To describe the demographic characteristics, clinical features, and potential prognostic factors of bilateral acute iris transillumination (BAIT) following oral antibiotic uptake.
A retrospective study of 16 consecutive patients who developed BAIT following treatment with systemic antibiotics. Detailed past medical and ocular history was obtained, presenting signs and symptoms were documented and demographic characteristics were analyzed. All patients underwent a complete ocular examination and laboratory investigation. The course of best corrected visual acuity (BCVA), anterior chamber activity, and intraocular pressure (IOP) during the follow-up period were recorded and possible correlations with potential prognosticators were investigated.
Fourteen females and two males were included in the present study. The mean age (SD) of the patients was 43 (14) years. All individuals presented conjunctival injection and photophobia and developed bilateral transillumination defects, fixed mid-dilated pupils and pigment dispersion in the anterior chamber. Systemic antibiotics were previously prescribed in all cases (13 patients with moxifloxacin and three patients with clarithromycin) and the mean (SD) interval between onset of symptoms and antibiotic administration was 17 (4) days. Ocular hypertension complicated all eyes and required antiglaucoma medication in 25 eyes. Severe anterior chamber pigment dispersion and higher IOP during the first week after presentation was significantly associated with longer duration of ocular hypertension (OHT) (p = 0.019).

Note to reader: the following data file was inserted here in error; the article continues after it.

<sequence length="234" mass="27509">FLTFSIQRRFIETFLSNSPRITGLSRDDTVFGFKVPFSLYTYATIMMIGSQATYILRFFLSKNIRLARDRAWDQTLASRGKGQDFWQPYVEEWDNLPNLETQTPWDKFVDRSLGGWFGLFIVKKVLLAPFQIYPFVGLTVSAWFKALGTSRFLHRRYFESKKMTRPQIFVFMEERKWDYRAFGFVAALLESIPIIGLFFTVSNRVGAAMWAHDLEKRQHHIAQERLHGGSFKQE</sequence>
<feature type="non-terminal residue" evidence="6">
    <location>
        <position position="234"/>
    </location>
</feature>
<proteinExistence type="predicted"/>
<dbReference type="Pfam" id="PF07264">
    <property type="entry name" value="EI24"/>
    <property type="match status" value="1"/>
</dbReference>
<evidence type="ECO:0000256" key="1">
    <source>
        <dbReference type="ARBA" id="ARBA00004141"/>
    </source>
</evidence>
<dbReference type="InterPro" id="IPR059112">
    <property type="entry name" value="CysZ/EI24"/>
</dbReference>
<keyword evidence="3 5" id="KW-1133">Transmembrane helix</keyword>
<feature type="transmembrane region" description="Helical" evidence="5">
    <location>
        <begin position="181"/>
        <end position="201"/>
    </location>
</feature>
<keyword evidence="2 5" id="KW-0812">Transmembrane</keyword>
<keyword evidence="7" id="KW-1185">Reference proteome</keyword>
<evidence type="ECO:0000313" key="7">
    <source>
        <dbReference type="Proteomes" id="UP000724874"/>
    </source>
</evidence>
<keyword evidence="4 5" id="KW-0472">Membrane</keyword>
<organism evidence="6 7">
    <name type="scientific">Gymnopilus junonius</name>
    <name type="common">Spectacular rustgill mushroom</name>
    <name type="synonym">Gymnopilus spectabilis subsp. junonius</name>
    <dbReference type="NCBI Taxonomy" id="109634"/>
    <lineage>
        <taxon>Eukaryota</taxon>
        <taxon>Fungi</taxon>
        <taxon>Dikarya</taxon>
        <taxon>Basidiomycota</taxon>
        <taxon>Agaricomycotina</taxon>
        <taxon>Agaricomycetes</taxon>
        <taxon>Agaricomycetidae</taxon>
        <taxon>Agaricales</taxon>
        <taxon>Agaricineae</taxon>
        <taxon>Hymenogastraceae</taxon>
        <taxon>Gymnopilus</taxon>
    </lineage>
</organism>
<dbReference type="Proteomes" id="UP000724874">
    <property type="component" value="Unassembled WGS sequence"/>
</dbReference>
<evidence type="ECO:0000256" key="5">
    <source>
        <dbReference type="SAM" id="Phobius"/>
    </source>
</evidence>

BAIT represents a rare clinical entity with characteristic features. Although etiopathogenesis of this condition remains unclear, a series of cases that indicate a strong correlation between systemic antibiotic administration and BAIT is herein presented.
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